The BCSC hypothesis suggests that breast cancer is derived from a single tumor initiating cell with stem-like properties [58]. There are two pathways that are thought to give rise to breast carcinoma. The long lived cancer stem cells or the transit-amplifying cells are the targets for carcinogenesis and acquire the capacity to self-renew during the carcinogenesis process. BCSCs are defined as a population of cells with a CD24(-/lo)CD44(+) phenotype. A higher frequency of stem cell-like CD24(-/lo)CD44(+) cells is associated with the basal subtype of breast cancer [28,40]. Cancer cells undergoing EMT exhibit stem cell-like characteristics. More recently, metaplastic breast cancers and claudin-low breast cancers have been shown to be enriched for markers of EMT and display stem cell characteristics. However, claudin-low breast cancers are distinct from metaplastic breast cancers as they do not exhibit PIK3CA, AKT or kirsten rat sarcoma viral oncogene homolog (KRAS) mutations [30]. The EMT inducers TGFbeta, SNAI and TWIST confer a stem cell phenotype in immortalized human mammary epithelial cells with increased ability to form mammospheres in three-dimensional culture and ductal outgrowths in xenotransplant assays [40,59]. In addition, CD24(-/lo)CD44(+) cells isolated from primary breast carcinoma as well as normal breast show increased expression of EMT-inducing transcription factors (TWIST1, FOXC2, SNAI1, ZEB2 (also known as SIP1) and TWIST2), vimentin and fibronectin compared to CD24(+)CD44(-) epithelial cells isolated from a more differentiated carcinoma do not [40]. Recently, it has also been shown in vivo that CD8 T-cell-mediated immune response to an epithelial breast cancer led to a tumor outgrowth consisting of cells that had undergone EMT. These mesenchymal tumor cells have a CD24(-/lo)CD44(+) phenotype with characteristics of BCSCs, including potent tumorigenicity, ability to re-establish an epithelial tumor, and enhanced resistance to drugs and radiation [60,61].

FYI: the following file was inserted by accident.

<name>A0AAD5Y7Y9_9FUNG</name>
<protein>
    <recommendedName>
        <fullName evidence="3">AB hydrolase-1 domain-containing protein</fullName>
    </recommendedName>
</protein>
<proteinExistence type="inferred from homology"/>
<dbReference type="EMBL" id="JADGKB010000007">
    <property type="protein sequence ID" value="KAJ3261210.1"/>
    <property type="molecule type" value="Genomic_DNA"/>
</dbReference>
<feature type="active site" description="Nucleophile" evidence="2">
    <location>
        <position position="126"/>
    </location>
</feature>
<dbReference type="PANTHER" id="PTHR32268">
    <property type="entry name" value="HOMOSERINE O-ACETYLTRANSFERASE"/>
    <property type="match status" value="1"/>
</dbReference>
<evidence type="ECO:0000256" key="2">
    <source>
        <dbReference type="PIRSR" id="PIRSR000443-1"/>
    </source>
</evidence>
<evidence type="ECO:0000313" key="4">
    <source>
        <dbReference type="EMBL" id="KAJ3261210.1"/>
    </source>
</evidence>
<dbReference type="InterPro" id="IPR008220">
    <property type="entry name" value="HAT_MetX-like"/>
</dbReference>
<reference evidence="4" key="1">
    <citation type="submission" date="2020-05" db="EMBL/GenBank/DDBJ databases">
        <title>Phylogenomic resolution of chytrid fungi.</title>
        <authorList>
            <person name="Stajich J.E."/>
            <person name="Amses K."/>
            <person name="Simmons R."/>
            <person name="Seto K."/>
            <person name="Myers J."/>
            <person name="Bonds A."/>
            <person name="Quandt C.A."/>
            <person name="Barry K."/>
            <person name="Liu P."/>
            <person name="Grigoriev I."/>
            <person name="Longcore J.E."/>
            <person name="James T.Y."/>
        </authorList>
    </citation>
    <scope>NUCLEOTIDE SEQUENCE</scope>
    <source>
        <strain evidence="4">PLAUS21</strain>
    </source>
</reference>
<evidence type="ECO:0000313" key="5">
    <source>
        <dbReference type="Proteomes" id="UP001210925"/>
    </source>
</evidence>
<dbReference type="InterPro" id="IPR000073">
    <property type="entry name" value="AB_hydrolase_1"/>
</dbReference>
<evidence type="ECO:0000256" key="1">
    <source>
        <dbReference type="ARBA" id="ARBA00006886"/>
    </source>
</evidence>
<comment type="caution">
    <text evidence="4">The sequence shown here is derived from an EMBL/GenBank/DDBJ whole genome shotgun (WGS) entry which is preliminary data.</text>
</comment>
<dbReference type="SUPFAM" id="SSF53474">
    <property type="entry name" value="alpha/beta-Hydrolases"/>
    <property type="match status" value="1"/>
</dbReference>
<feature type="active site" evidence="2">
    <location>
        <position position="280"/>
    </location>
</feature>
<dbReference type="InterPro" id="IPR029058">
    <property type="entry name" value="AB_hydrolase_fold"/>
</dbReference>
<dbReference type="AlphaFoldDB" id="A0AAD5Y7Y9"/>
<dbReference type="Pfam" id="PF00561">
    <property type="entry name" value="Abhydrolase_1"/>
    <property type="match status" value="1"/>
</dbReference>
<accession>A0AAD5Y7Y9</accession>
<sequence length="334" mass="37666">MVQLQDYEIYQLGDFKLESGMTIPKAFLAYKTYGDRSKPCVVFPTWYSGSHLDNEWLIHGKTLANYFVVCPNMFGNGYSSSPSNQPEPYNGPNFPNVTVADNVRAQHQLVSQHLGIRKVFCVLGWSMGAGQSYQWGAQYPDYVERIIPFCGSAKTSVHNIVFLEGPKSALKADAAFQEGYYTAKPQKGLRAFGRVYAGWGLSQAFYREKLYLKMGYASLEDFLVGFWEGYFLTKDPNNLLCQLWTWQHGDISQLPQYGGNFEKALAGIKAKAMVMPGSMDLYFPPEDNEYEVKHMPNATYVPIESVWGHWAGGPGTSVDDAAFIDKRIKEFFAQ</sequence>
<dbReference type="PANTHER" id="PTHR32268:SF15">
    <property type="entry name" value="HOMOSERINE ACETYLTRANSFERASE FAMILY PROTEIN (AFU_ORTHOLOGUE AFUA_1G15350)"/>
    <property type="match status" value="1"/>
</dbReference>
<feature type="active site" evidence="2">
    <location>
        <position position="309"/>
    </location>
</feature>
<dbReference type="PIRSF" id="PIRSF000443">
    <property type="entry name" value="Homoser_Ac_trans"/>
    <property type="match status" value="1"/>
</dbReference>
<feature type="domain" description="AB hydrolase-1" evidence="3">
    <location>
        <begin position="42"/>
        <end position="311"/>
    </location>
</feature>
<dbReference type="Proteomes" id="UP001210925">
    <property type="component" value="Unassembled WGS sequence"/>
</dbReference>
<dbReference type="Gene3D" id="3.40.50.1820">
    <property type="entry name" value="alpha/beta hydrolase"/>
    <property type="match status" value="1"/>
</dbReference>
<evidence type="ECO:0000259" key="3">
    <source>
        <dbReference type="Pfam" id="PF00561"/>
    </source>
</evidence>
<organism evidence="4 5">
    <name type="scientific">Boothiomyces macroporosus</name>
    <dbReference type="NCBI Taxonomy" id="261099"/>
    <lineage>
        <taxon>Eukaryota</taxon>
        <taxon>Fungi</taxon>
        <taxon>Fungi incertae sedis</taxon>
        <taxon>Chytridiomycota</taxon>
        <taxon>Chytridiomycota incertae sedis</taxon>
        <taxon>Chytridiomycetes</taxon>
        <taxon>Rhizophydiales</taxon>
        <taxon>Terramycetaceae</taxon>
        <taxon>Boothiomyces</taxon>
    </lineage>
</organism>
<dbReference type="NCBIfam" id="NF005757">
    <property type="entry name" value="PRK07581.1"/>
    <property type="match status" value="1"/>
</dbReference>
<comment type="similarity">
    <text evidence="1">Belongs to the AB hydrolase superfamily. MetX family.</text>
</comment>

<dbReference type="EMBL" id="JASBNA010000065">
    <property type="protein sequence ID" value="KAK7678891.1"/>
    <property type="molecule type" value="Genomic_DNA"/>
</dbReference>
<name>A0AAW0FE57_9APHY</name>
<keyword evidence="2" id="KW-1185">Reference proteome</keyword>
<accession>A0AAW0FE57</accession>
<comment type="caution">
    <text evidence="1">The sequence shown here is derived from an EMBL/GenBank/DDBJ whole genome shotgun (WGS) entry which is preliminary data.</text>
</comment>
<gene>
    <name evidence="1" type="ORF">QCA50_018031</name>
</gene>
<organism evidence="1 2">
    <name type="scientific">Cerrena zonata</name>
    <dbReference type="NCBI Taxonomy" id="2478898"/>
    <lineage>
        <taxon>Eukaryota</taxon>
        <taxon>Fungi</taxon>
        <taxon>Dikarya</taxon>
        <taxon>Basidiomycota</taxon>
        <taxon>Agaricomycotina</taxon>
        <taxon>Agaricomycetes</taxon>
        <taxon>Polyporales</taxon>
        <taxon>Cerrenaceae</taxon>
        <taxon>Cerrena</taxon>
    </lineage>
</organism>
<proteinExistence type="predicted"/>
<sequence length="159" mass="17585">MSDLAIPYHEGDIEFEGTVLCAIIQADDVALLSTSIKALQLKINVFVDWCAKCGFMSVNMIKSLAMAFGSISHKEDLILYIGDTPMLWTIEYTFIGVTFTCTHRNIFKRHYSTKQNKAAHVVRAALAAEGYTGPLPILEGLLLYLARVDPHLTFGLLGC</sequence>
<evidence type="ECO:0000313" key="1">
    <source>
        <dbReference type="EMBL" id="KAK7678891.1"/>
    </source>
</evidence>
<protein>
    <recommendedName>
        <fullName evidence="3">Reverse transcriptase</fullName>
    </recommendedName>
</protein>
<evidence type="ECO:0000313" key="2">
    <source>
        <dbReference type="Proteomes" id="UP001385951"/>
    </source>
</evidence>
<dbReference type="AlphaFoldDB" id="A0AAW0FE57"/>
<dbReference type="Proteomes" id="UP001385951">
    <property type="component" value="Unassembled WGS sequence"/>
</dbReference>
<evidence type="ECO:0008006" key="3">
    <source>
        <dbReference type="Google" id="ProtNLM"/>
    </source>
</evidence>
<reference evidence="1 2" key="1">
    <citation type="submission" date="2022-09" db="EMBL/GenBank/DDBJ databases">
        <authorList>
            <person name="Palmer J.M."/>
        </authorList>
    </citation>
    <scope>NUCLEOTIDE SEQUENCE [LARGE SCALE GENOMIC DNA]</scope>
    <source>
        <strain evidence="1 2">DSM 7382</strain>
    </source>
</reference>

Cancer cells with stem cell-like characteristics are enriched in residual tumors following standard chemotherapy [62,63]. There is a significant increase in the expression of EMT-related genes in CD24(lo/-)CD44(+) cells from post-treatment biopsies from patients that have received standard anthracycline-taxane chemotherapy compared to patients with ERBB2 positive tumors that have undergone treatment with laptinib, an epidermal growth factor receptor and ERBB2 inhibitor [63].

Normal and transformed mammary epithelial cells that undergo EMT exhibit stem cell properties, including the ability to self-renew and efficiently initiate tumors [40]. This suggests that EMT may facilitate the generation of cancer stem cells with mesenchymal and self-renewal properties required for dissemination and initiation of metastases [64]. While the debate persists over the existence of cancer stem cells (reviewed in [65]), it is clear that this highly malignant subpopulation exhibits features consistent with EMT.

EMT in micrometastasis and disseminated/circulating tumor cells

Breast carcinoma primary tumors disseminate via the lymph and hematogenous routes. Thus, an essential investigation in patients is the examination of regional lymph for diagnostic purposes. In recent years, the sentinel lymph node technique has been increasingly utilized in an attempt to reduce morbidity linked to surgical removal of auxiliary nodes. Patients with less than 1.7 cm tumors are eligible for this screening.